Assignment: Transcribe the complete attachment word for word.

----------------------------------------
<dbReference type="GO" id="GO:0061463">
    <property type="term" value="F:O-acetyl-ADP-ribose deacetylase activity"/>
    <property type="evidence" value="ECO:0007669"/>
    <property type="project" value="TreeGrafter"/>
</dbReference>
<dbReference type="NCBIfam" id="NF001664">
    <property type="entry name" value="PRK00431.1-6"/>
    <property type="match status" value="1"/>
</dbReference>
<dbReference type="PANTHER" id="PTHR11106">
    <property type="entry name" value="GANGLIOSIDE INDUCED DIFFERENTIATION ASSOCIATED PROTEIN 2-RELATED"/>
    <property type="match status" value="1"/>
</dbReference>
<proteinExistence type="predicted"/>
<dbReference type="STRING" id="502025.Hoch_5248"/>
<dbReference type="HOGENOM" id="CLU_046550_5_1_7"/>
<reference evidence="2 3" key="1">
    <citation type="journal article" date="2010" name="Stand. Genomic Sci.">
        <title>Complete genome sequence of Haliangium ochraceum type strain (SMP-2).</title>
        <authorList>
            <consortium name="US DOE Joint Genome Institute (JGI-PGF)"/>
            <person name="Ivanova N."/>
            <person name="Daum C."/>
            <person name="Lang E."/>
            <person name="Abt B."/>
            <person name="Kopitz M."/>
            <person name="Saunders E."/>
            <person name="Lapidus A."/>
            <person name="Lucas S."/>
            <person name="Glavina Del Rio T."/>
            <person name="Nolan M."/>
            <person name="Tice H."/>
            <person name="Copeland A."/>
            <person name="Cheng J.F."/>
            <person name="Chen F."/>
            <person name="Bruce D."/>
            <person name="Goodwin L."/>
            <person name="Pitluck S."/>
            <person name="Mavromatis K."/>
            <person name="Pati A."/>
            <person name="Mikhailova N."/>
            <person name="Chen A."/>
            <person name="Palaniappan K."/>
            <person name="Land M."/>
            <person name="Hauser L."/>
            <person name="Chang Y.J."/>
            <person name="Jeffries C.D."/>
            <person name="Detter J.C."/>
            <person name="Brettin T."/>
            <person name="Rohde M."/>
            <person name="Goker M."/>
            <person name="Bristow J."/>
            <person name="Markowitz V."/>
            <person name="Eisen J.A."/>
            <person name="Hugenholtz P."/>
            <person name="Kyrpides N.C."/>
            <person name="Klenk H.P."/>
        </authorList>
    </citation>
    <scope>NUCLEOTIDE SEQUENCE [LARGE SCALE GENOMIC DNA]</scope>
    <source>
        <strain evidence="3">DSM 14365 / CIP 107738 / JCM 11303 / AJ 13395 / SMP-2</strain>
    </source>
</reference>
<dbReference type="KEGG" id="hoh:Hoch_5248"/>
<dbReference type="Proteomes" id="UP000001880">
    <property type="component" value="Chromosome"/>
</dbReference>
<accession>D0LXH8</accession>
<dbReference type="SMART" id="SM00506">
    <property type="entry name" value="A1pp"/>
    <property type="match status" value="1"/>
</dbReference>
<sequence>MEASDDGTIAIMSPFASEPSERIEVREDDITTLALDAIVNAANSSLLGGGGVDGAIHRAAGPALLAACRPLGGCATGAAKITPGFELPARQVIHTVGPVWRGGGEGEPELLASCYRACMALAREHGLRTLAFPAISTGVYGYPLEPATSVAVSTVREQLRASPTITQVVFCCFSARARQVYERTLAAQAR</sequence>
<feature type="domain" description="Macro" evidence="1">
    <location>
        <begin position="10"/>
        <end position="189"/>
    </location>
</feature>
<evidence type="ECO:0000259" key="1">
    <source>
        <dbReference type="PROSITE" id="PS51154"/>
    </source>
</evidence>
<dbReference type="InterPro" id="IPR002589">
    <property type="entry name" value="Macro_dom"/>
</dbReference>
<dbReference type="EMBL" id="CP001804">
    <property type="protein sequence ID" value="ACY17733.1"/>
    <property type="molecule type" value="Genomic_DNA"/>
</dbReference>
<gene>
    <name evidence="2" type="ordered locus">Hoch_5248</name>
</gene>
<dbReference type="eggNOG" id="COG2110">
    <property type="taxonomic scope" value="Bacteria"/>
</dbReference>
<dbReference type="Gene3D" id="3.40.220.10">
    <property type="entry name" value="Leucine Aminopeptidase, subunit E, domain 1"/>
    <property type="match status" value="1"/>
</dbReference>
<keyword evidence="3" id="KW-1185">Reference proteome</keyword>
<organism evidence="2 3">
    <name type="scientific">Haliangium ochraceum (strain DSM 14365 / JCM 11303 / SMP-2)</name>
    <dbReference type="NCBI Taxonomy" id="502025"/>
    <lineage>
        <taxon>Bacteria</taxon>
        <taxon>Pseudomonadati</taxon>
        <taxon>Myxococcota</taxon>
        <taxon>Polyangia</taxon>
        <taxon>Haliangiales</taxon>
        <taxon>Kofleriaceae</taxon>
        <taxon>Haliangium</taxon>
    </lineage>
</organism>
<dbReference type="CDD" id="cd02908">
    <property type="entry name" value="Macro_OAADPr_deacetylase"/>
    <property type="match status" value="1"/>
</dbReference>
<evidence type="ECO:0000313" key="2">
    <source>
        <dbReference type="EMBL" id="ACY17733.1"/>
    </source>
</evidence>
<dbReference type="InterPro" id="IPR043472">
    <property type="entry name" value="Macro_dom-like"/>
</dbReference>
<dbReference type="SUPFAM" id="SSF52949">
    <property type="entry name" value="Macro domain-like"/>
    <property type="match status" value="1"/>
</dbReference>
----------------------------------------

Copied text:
<dbReference type="GO" id="GO:0061463">
    <property type="term" value="F:O-acetyl-ADP-ribose deacetylase activity"/>
    <property type="evidence" value="ECO:0007669"/>
    <property type="project" value="TreeGrafter"/>
</dbReference>
<dbReference type="NCBIfam" id="NF001664">
    <property type="entry name" value="PRK00431.1-6"/>
    <property type="match status" value="1"/>
</dbReference>
<dbReference type="PANTHER" id="PTHR11106">
    <property type="entry name" value="GANGLIOSIDE INDUCED DIFFERENTIATION ASSOCIATED PROTEIN 2-RELATED"/>
    <property type="match status" value="1"/>
</dbReference>
<proteinExistence type="predicted"/>
<dbReference type="STRING" id="502025.Hoch_5248"/>
<dbReference type="HOGENOM" id="CLU_046550_5_1_7"/>
<reference evidence="2 3" key="1">
    <citation type="journal article" date="2010" name="Stand. Genomic Sci.">
        <title>Complete genome sequence of Haliangium ochraceum type strain (SMP-2).</title>
        <authorList>
            <consortium name="US DOE Joint Genome Institute (JGI-PGF)"/>
            <person name="Ivanova N."/>
            <person name="Daum C."/>
            <person name="Lang E."/>
            <person name="Abt B."/>
            <person name="Kopitz M."/>
            <person name="Saunders E."/>
            <person name="Lapidus A."/>
            <person name="Lucas S."/>
            <person name="Glavina Del Rio T."/>
            <person name="Nolan M."/>
            <person name="Tice H."/>
            <person name="Copeland A."/>
            <person name="Cheng J.F."/>
            <person name="Chen F."/>
            <person name="Bruce D."/>
            <person name="Goodwin L."/>
            <person name="Pitluck S."/>
            <person name="Mavromatis K."/>
            <person name="Pati A."/>
            <person name="Mikhailova N."/>
            <person name="Chen A."/>
            <person name="Palaniappan K."/>
            <person name="Land M."/>
            <person name="Hauser L."/>
            <person name="Chang Y.J."/>
            <person name="Jeffries C.D."/>
            <person name="Detter J.C."/>
            <person name="Brettin T."/>
            <person name="Rohde M."/>
            <person name="Goker M."/>
            <person name="Bristow J."/>
            <person name="Markowitz V."/>
            <person name="Eisen J.A."/>
            <person name="Hugenholtz P."/>
            <person name="Kyrpides N.C."/>
            <person name="Klenk H.P."/>
        </authorList>
    </citation>
    <scope>NUCLEOTIDE SEQUENCE [LARGE SCALE GENOMIC DNA]</scope>
    <source>
        <strain evidence="3">DSM 14365 / CIP 107738 / JCM 11303 / AJ 13395 / SMP-2</strain>
    </source>
</reference>
<dbReference type="KEGG" id="hoh:Hoch_5248"/>
<dbReference type="Proteomes" id="UP000001880">
    <property type="component" value="Chromosome"/>
</dbReference>
<accession>D0LXH8</accession>
<dbReference type="SMART" id="SM00506">
    <property type="entry name" value="A1pp"/>
    <property type="match status" value="1"/>
</dbReference>
<sequence>MEASDDGTIAIMSPFASEPSERIEVREDDITTLALDAIVNAANSSLLGGGGVDGAIHRAAGPALLAACRPLGGCATGAAKITPGFELPARQVIHTVGPVWRGGGEGEPELLASCYRACMALAREHGLRTLAFPAISTGVYGYPLEPATSVAVSTVREQLRASPTITQVVFCCFSARARQVYERTLAAQAR</sequence>
<feature type="domain" description="Macro" evidence="1">
    <location>
        <begin position="10"/>
        <end position="189"/>
    </location>
</feature>
<evidence type="ECO:0000259" key="1">
    <source>
        <dbReference type="PROSITE" id="PS51154"/>
    </source>
</evidence>
<dbReference type="InterPro" id="IPR002589">
    <property type="entry name" value="Macro_dom"/>
</dbReference>
<dbReference type="EMBL" id="CP001804">
    <property type="protein sequence ID" value="ACY17733.1"/>
    <property type="molecule type" value="Genomic_DNA"/>
</dbReference>
<gene>
    <name evidence="2" type="ordered locus">Hoch_5248</name>
</gene>
<dbReference type="eggNOG" id="COG2110">
    <property type="taxonomic scope" value="Bacteria"/>
</dbReference>
<dbReference type="Gene3D" id="3.40.220.10">
    <property type="entry name" value="Leucine Aminopeptidase, subunit E, domain 1"/>
    <property type="match status" value="1"/>
</dbReference>
<keyword evidence="3" id="KW-1185">Reference proteome</keyword>
<organism evidence="2 3">
    <name type="scientific">Haliangium ochraceum (strain DSM 14365 / JCM 11303 / SMP-2)</name>
    <dbReference type="NCBI Taxonomy" id="502025"/>
    <lineage>
        <taxon>Bacteria</taxon>
        <taxon>Pseudomonadati</taxon>
        <taxon>Myxococcota</taxon>
        <taxon>Polyangia</taxon>
        <taxon>Haliangiales</taxon>
        <taxon>Kofleriaceae</taxon>
        <taxon>Haliangium</taxon>
    </lineage>
</organism>
<dbReference type="CDD" id="cd02908">
    <property type="entry name" value="Macro_OAADPr_deacetylase"/>
    <property type="match status" value="1"/>
</dbReference>
<evidence type="ECO:0000313" key="2">
    <source>
        <dbReference type="EMBL" id="ACY17733.1"/>
    </source>
</evidence>
<dbReference type="InterPro" id="IPR043472">
    <property type="entry name" value="Macro_dom-like"/>
</dbReference>
<dbReference type="SUPFAM" id="SSF52949">
    <property type="entry name" value="Macro domain-like"/>
    <property type="match status" value="1"/>
</dbReference>